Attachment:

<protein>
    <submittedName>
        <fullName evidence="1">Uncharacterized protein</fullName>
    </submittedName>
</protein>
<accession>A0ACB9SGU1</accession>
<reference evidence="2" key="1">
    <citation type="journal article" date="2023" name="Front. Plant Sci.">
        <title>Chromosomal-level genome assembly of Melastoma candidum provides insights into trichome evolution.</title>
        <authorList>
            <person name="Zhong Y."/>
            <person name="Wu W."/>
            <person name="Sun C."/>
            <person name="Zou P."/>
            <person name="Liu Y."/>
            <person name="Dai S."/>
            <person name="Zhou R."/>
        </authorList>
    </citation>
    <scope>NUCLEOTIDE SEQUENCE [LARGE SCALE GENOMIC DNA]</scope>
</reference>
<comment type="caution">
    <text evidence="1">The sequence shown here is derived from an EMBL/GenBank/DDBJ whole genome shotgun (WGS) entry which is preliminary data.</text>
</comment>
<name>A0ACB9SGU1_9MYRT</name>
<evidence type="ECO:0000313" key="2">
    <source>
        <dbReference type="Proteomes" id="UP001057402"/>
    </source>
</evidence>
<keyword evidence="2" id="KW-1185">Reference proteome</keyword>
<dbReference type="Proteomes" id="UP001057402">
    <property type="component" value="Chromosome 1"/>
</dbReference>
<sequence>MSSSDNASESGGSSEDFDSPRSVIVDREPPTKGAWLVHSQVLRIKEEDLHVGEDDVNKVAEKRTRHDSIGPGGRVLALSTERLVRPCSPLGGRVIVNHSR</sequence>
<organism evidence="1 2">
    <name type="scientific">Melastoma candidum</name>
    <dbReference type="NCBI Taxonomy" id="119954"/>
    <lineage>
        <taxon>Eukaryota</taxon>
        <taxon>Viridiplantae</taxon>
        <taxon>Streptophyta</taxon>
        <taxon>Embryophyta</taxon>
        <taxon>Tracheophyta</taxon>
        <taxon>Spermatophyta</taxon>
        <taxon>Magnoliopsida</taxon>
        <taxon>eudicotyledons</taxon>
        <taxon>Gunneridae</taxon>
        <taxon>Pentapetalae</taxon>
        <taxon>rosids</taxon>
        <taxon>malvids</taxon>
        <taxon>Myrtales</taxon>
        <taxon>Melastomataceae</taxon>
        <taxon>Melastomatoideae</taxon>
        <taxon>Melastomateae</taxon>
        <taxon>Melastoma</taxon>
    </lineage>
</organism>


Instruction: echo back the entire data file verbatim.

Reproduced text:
<protein>
    <submittedName>
        <fullName evidence="1">Uncharacterized protein</fullName>
    </submittedName>
</protein>
<accession>A0ACB9SGU1</accession>
<reference evidence="2" key="1">
    <citation type="journal article" date="2023" name="Front. Plant Sci.">
        <title>Chromosomal-level genome assembly of Melastoma candidum provides insights into trichome evolution.</title>
        <authorList>
            <person name="Zhong Y."/>
            <person name="Wu W."/>
            <person name="Sun C."/>
            <person name="Zou P."/>
            <person name="Liu Y."/>
            <person name="Dai S."/>
            <person name="Zhou R."/>
        </authorList>
    </citation>
    <scope>NUCLEOTIDE SEQUENCE [LARGE SCALE GENOMIC DNA]</scope>
</reference>
<comment type="caution">
    <text evidence="1">The sequence shown here is derived from an EMBL/GenBank/DDBJ whole genome shotgun (WGS) entry which is preliminary data.</text>
</comment>
<name>A0ACB9SGU1_9MYRT</name>
<evidence type="ECO:0000313" key="2">
    <source>
        <dbReference type="Proteomes" id="UP001057402"/>
    </source>
</evidence>
<keyword evidence="2" id="KW-1185">Reference proteome</keyword>
<dbReference type="Proteomes" id="UP001057402">
    <property type="component" value="Chromosome 1"/>
</dbReference>
<sequence>MSSSDNASESGGSSEDFDSPRSVIVDREPPTKGAWLVHSQVLRIKEEDLHVGEDDVNKVAEKRTRHDSIGPGGRVLALSTERLVRPCSPLGGRVIVNHSR</sequence>
<organism evidence="1 2">
    <name type="scientific">Melastoma candidum</name>
    <dbReference type="NCBI Taxonomy" id="119954"/>
    <lineage>
        <taxon>Eukaryota</taxon>
        <taxon>Viridiplantae</taxon>
        <taxon>Streptophyta</taxon>
        <taxon>Embryophyta</taxon>
        <taxon>Tracheophyta</taxon>
        <taxon>Spermatophyta</taxon>
        <taxon>Magnoliopsida</taxon>
        <taxon>eudicotyledons</taxon>
        <taxon>Gunneridae</taxon>
        <taxon>Pentapetalae</taxon>
        <taxon>rosids</taxon>
        <taxon>malvids</taxon>
        <taxon>Myrtales</taxon>
        <taxon>Melastomataceae</taxon>
        <taxon>Melastomatoideae</taxon>
        <taxon>Melastomateae</taxon>
        <taxon>Melastoma</taxon>
    </lineage>
</organism>